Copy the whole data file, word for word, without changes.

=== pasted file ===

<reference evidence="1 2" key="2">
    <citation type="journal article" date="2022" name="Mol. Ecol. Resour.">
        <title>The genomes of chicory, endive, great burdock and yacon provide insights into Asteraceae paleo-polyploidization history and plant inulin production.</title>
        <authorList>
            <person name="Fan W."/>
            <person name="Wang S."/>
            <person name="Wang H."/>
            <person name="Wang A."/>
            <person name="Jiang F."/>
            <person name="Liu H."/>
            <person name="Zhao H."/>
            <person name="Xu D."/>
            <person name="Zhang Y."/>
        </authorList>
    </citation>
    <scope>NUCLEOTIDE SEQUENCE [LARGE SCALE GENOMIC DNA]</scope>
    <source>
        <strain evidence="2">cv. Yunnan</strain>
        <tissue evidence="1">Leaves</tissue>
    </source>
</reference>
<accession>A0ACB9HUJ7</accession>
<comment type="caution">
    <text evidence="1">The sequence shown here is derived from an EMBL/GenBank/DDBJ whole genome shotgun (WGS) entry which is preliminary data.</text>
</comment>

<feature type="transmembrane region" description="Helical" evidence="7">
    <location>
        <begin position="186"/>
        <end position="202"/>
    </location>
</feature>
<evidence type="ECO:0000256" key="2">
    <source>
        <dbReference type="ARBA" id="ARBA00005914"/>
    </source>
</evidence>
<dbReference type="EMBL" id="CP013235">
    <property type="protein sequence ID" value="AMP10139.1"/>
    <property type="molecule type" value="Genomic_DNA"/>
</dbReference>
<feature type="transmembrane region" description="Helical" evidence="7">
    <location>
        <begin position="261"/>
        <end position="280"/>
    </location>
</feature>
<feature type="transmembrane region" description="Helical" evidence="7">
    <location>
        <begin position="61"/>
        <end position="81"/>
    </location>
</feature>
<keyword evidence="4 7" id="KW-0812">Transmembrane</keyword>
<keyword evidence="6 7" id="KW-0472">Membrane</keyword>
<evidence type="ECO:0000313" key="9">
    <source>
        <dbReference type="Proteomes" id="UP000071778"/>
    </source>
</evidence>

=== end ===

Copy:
<reference evidence="1 2" key="2">
    <citation type="journal article" date="2022" name="Mol. Ecol. Resour.">
        <title>The genomes of chicory, endive, great burdock and yacon provide insights into Asteraceae paleo-polyploidization history and plant inulin production.</title>
        <authorList>
            <person name="Fan W."/>
            <person name="Wang S."/>
            <person name="Wang H."/>
            <person name="Wang A."/>
            <person name="Jiang F."/>
            <person name="Liu H."/>
            <person name="Zhao H."/>
            <person name="Xu D."/>
            <person name="Zhang Y."/>
        </authorList>
    </citation>
    <scope>NUCLEOTIDE SEQUENCE [LARGE SCALE GENOMIC DNA]</scope>
    <source>
        <strain evidence="2">cv. Yunnan</strain>
        <tissue evidence="1">Leaves</tissue>
    </source>
</reference>
<accession>A0ACB9HUJ7</accession>
<comment type="caution">
    <text evidence="1">The sequence shown here is derived from an EMBL/GenBank/DDBJ whole genome shotgun (WGS) entry which is preliminary data.</text>
</comment>

<feature type="transmembrane region" description="Helical" evidence="7">
    <location>
        <begin position="186"/>
        <end position="202"/>
    </location>
</feature>
<evidence type="ECO:0000256" key="2">
    <source>
        <dbReference type="ARBA" id="ARBA00005914"/>
    </source>
</evidence>
<dbReference type="EMBL" id="CP013235">
    <property type="protein sequence ID" value="AMP10139.1"/>
    <property type="molecule type" value="Genomic_DNA"/>
</dbReference>
<feature type="transmembrane region" description="Helical" evidence="7">
    <location>
        <begin position="261"/>
        <end position="280"/>
    </location>
</feature>
<feature type="transmembrane region" description="Helical" evidence="7">
    <location>
        <begin position="61"/>
        <end position="81"/>
    </location>
</feature>
<keyword evidence="4 7" id="KW-0812">Transmembrane</keyword>
<keyword evidence="6 7" id="KW-0472">Membrane</keyword>
<evidence type="ECO:0000313" key="9">
    <source>
        <dbReference type="Proteomes" id="UP000071778"/>
    </source>
</evidence>